The United Black Coalition worked to abolish the "murderous" STRESS unit but made clear that its ultimate goal was control of the city government under the "principle of self-determination for the Black community." Its first newsletter praised the Labor Defense Coalition for fighting STRESS in the courts, and expressed appreciation to the white anti-STRESS activists whose proper role was to "give support to the efforts of the Black community," but insisted that only a coalition led by influential civil rights groups and elected officials could successfully displace the white political machine of Mayor Gribbs, Commissioner Nichols, and Prosecutor Cahalan. The UBC argued that STRESS was the crisis that would unify the Black community, alongside the narcotics threat that the DPD refused to address. The coalition said that only a united front would "guarantee the immediate survival of Black people" and provide the foundation for the ultimate goal of controlling the political institutions in the city of Detroit, including the mayor's office and the police department.
UBC Rally. On February 11, the United Black Coalition held a rally featuring five Black leaders, including the co-chairs from the NAACP and Wolverine Bar Association, Rev. Charles Butler, city councilwoman Erma Henderson, and the Labor Defense Coalition's Ken Cockrel. Around 1,500 people attended the event, which the posters advertised with a graphic image of both STRESS and a dope needle looming over and threatening the city of Detroit (right). The main message from the speakers was that only political unity to take control of the city government could address the interlocking crises of police brutality, crime, narcotics, poverty, and other social conditions that threatened Black Detroit. Ken Cockrel, as usual, stole the show and told the audience that "mass protests and lawsuits" had not shaken the oppressive white control of the city and the police department, but the mayoral election could. A few days after the rally, State Senator Coleman Young announced that he was running for mayor and promised to abolish STRESS, which he labeled an "execution squad rather than a law enforcement squad."
DPD Stonewalls the Manhunt Investigation. Also in February, the Detroit city council requested a DPD report on the internal investigation into the manhunt abuses and voted to create a commission to improve the relationship between the police department and the Black community. The UBC criticized this move as inadequate and argued that both history and present circumstances made it abundantly clear that only an independent external investigation could hold the police department to account. At the next meeting, Commissioner John Nichols informed the city council that the internal investigation had revealed zero instances of "harassment" or other misconduct by DPD officers during the manhunt. (He also announced that a Black police officer would become co-director of the STRESS unit, a public relations move that did nothing to mollify the anti-STRESS coalition). The very next day, Judge Thomas Foley of the Recorder's Court issued a follow-up ruling in the litigation filed by friends and family members of the fugitives that 56 specific warrantless home invasions and searches during the initial days of the manhunt constituted illegal actions on the part of the DPD. Radical activists, including many who signed on to the United Black Coalition, had no faith at all in the possibility of securing a full and fair investigation of the manhunt abuses through established channels and instead formed the Independent Black Commission on Inquiry into Police Terror and organized two weeks of public hearings designed to expose the criminality and brutality of the DPD and its STRESS operation (covered on the next page).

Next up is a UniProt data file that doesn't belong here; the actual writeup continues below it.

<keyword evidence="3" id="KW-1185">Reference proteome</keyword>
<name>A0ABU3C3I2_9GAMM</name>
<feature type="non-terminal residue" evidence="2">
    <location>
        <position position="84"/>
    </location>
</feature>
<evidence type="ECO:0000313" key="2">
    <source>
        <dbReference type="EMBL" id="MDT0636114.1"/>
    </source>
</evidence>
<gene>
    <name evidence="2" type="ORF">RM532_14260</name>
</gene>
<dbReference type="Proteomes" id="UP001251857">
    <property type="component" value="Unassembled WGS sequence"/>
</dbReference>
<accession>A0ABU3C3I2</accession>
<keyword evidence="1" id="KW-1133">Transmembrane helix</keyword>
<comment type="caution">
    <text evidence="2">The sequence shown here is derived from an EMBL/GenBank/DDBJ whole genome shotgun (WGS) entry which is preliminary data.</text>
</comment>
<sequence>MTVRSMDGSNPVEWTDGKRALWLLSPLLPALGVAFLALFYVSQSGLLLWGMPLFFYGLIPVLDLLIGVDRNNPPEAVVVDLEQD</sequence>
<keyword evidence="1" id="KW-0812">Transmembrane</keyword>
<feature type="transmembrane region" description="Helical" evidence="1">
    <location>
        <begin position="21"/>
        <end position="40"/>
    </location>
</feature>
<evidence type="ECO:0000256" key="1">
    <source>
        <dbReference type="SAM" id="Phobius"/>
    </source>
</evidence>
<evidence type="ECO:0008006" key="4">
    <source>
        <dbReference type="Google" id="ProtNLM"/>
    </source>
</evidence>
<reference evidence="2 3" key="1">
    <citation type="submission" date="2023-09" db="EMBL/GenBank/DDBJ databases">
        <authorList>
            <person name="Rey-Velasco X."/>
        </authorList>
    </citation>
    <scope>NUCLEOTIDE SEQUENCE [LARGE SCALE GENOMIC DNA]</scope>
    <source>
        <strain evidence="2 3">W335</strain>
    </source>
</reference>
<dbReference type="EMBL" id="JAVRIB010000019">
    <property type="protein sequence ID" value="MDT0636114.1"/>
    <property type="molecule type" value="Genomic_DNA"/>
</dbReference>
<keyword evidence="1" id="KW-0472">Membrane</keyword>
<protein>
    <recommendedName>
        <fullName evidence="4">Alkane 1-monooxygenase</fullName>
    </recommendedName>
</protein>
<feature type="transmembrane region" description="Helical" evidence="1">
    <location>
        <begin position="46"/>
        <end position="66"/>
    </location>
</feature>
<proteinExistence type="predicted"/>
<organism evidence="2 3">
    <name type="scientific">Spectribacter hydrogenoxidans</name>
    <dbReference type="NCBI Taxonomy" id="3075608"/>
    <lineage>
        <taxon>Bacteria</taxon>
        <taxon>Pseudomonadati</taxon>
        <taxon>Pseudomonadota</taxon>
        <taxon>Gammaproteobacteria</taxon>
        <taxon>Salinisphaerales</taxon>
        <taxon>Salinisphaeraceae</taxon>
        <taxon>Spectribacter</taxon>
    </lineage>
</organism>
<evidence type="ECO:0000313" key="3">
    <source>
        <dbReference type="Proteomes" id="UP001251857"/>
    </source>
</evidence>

Urban League Remains Pro-STRESS. The Detroit Urban League was the only major civil rights organization that declined to join the United Black Coalition, despite the efforts of NAACP leaders to bring them on board. The DUL had repeatedly expressed support for STRESS, citing the urgency of protecting Black citizens from street crime, while calling for reforms to the unit's use of force policies and lack of African African American officers. During the manhunt, DUL leaders engaged in an internal debate that acknowledged the DPD's "terrorism" against the Black community and its failure to reform STRESS in substantive ways despite ample opportunity to do so. Some leaders called on their organization to join the coalition to abolish STRESS, but others argued that the "overwhelming" majority of city residents who wanted safety and protection from crime were being drowned out by "the demagogery of the extremists," a clear reference to Ken Cockrel and other Black radicals. In the end, DUL president Francis Kornegay informed the United Black Coalition that his organization would not change its previous position calling for reform of the STRESS unit and a fair investigation into its alleged abuses, but not supporting its abolition (gallery, below right).
Explore documents created by the NAACP-led United Black Coalition in the gallery below. Proceed to the next page, STRESS on Trial, for the response of radical socialist and Marxist groups that expressed both support and criticism of the UBC and envisioned transforming the STRESS crisis into a multiracial mass movement for political control of the city of Detroit.
Michigan Department of Civil Rights, Community Relations Bureau, RG 83-55, Michigan State Archives
Detroit Urban League Records, Bentley Historical Library, University of Michigan
Kenneth V. and Sheila M. Cockrel Collection, Walter P. Reuther Library, Archives of Labor and Urban Affairs, Wayne State University
Detroit News Photograph Collection, Walter P. Reuther Library, Archives of Labor and Urban Affairs, Wayne State University
Michigan Chronicle, Feb. 17, 1973
Detroit Free Press, Jan. 27, Feb. 12, 15, 18, May 12, 1973
The Militant, Feb. 23, 1973